2. Wizard and Glass
The recent very disappointing Dark Tower adaptation did more than just waste Idris Elba. It all but wrecked our chances of seeing Wizard and Glass, the fourth book in the series, on the big screen anytime soon. But hear me out. This one could stand totally on its own without any other Dark Tower stories to explain what's going on. (So please, Hollywood person randomly reading this article, consider making it happen.)
Okay, so let's start with the Gunslinger. The Dark Tower books follow the Gunslinger, Roland, and his companions on this epic quest to save not just one world, but all worlds. But right in the middle of the series, Stephen King hits pause on that epic story for the sake of a novel-length flashback to Roland's teenage years right after he becomes a full-fledged Gunslinger. It takes place in a sort of alternate universe Old West that feels very much like the American Southwest except that this Old West landscape is riddled with the remnants of what appear to be a collapsed and ruined United States. (So it's like post-Apocalypse Old West.) It's also subject to the influences of both dark and light magic.
That mix of fantasy and western makes for an irresistible world, but as King fans know, he's even better at character than he is at world-building, so every one of the players — Roland, his two teen buddies, his love interest, and the villain — jump off the page.
The story follows teenage Roland as he investigates the goings-on in a dusty little cow town where something seems rotten. He's been sent there by his father, also a gunslinger, to investigate the town's leaders without them realizing what's going on. The story soon starts to color in Roland's backstory, answering many lingering questions for readers of the first three books, but it also works on its own because Stephen King is not J.R.R. Tolkien.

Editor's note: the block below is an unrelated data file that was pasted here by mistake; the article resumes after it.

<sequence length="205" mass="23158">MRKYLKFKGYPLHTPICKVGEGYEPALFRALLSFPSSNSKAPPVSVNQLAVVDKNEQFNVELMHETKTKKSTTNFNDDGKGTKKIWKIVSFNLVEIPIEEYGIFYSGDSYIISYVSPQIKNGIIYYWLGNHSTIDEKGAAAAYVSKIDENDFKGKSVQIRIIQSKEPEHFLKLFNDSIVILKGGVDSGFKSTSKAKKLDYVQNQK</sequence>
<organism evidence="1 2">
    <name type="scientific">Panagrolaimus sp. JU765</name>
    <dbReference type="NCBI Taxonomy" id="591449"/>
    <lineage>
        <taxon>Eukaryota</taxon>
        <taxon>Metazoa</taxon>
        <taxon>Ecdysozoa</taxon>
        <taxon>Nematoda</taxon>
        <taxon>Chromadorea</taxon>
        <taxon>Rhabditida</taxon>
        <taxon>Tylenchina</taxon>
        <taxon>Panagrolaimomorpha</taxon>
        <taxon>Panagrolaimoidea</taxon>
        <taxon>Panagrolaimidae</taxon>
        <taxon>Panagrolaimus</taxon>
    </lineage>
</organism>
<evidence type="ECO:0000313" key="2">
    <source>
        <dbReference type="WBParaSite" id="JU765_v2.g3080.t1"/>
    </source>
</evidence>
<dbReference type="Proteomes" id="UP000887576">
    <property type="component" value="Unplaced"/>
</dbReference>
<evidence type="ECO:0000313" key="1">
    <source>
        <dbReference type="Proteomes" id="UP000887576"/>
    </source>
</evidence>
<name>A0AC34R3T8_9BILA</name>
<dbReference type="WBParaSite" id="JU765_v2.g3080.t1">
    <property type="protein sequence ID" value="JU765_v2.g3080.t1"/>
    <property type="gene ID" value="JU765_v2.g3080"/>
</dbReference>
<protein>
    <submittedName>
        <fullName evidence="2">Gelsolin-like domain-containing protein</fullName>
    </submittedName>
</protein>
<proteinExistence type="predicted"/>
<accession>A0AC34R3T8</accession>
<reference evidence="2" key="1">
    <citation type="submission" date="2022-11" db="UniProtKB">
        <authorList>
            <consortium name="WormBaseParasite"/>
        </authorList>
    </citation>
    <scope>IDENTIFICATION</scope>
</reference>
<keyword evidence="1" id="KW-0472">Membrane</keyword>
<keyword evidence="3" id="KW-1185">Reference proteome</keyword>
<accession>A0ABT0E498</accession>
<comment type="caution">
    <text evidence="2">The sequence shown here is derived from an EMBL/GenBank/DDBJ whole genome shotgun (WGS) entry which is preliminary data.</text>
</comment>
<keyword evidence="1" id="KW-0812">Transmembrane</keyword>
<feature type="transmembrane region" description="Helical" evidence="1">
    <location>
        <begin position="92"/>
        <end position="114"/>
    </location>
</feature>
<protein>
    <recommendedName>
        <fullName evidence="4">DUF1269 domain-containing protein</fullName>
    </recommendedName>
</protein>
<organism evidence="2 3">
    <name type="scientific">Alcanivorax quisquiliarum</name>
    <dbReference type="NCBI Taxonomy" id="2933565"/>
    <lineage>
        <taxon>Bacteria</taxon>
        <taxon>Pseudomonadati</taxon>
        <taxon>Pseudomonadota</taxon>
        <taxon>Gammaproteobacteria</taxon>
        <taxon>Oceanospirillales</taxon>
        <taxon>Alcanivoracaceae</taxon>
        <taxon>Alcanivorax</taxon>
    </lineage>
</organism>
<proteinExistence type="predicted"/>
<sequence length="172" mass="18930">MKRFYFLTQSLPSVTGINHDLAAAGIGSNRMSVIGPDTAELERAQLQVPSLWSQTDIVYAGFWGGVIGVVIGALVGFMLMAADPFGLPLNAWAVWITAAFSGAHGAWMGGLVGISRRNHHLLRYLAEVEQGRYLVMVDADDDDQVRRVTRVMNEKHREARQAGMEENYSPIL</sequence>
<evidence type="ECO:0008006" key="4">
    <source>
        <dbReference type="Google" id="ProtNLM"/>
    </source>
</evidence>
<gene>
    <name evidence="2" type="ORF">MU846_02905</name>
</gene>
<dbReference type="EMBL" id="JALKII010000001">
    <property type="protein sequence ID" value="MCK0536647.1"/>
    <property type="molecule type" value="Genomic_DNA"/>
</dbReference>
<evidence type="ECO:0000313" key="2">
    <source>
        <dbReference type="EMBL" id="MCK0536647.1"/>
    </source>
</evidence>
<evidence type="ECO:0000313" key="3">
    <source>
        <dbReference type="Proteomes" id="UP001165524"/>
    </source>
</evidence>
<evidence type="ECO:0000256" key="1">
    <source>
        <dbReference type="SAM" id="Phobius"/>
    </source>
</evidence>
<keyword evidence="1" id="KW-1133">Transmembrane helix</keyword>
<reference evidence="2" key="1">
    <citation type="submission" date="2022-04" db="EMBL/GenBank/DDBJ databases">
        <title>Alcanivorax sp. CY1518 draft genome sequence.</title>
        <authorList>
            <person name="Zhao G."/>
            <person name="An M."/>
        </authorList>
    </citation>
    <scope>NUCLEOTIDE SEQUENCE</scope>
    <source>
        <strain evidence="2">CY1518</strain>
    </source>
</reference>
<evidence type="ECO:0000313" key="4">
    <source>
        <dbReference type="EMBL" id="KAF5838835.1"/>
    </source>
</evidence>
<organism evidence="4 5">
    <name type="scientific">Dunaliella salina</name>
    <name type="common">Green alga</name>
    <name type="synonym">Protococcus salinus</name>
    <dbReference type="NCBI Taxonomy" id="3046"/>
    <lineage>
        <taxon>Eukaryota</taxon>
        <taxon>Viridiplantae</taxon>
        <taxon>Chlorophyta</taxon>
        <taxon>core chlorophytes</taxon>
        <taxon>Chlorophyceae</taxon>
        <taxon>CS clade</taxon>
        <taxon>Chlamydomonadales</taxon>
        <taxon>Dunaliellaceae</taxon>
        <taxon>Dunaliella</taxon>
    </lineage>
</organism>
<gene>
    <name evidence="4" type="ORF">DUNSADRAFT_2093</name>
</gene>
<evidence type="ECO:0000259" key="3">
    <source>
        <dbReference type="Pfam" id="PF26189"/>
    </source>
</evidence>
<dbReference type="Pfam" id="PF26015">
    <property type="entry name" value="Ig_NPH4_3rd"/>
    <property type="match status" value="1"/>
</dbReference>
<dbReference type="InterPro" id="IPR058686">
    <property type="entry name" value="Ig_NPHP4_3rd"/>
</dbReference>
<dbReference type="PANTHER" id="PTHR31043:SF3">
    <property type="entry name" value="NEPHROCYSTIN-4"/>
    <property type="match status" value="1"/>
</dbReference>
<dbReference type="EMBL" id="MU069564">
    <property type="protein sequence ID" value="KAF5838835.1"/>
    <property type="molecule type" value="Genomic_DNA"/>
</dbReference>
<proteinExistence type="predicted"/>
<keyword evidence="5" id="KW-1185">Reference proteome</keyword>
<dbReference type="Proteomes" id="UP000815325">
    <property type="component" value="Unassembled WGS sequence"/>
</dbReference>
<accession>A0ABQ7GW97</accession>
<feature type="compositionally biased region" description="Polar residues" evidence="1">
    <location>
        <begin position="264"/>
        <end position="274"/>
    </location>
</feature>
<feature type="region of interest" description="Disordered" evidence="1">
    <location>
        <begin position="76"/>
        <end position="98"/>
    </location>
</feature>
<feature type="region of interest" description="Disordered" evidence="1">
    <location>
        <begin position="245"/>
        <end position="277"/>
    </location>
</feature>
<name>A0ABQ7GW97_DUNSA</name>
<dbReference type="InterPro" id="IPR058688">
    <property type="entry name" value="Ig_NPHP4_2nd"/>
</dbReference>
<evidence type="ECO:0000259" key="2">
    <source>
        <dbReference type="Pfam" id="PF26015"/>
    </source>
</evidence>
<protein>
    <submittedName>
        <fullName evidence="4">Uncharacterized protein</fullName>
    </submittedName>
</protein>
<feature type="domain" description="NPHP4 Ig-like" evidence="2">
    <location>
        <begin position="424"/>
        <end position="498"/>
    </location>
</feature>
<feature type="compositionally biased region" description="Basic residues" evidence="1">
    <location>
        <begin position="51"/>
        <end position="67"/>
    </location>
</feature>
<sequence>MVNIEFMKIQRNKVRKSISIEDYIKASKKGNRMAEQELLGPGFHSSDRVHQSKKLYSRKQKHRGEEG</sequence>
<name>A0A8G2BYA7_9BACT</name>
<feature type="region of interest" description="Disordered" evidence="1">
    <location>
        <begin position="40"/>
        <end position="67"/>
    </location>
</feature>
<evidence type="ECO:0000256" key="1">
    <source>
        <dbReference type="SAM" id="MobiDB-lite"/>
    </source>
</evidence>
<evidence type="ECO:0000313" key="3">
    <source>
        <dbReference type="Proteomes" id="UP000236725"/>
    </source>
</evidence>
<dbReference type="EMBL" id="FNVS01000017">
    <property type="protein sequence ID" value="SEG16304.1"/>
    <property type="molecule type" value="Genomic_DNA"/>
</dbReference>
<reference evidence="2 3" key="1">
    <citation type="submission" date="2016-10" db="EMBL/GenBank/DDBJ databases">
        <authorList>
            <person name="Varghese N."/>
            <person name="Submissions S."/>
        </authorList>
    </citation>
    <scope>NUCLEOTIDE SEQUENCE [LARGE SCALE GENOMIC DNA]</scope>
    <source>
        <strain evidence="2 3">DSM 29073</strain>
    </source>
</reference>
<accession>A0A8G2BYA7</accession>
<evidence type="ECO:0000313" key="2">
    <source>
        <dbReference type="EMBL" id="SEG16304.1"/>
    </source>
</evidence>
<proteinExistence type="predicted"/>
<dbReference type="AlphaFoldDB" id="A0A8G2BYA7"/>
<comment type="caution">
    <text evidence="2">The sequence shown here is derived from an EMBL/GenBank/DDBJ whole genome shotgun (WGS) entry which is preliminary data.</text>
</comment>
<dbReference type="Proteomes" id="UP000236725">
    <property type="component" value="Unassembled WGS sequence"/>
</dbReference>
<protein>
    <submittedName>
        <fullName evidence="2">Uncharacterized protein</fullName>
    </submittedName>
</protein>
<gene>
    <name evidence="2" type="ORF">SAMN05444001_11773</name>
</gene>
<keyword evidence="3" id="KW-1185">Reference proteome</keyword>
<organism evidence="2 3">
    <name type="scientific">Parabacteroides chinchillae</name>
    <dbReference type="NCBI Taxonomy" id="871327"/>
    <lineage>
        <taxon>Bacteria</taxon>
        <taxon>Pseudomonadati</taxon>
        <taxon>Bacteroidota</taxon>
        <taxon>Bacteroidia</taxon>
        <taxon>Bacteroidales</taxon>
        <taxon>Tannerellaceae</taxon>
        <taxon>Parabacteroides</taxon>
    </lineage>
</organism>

The genius of adapting Wizard and Glass is that if it's not a big hit, it's not a big deal. You've made a perfectly good movie that doesn't require an entire franchise to be worth seeing. If it takes off, and everyone loves it, it could make for an excellent entry point for the Dark Tower series.
Casting Suggestion: You'll need a younger version of Roland, so maybe Shameik Moore from Dope. We already know he's got chemistry with Tony Revelori who would be great as his talkative buddy Cuthbert.
3. Honorable Mention: The Stand
Yes, The Stand was adapted into that miniseries with Gary Sinise in the '90s, but it's never been given the true cinematic treatment it deserves. The Stand is consistently ranked among King's very best works, but its sprawling nature has made it an intimidating prospect for potential filmmakers. It seems like an adaptation of the book has been stuck in development hell since basically 1980, with names such as Ben Affleck, Matthew McConaughey, and even George Romero (Night of the Living Dead) attached in various ways. While The Stand may prove to be the White Whale of Stephen King adaptations, I'd still take a 90-minute version of The Long Walk over a three-movie version of The Stand any day.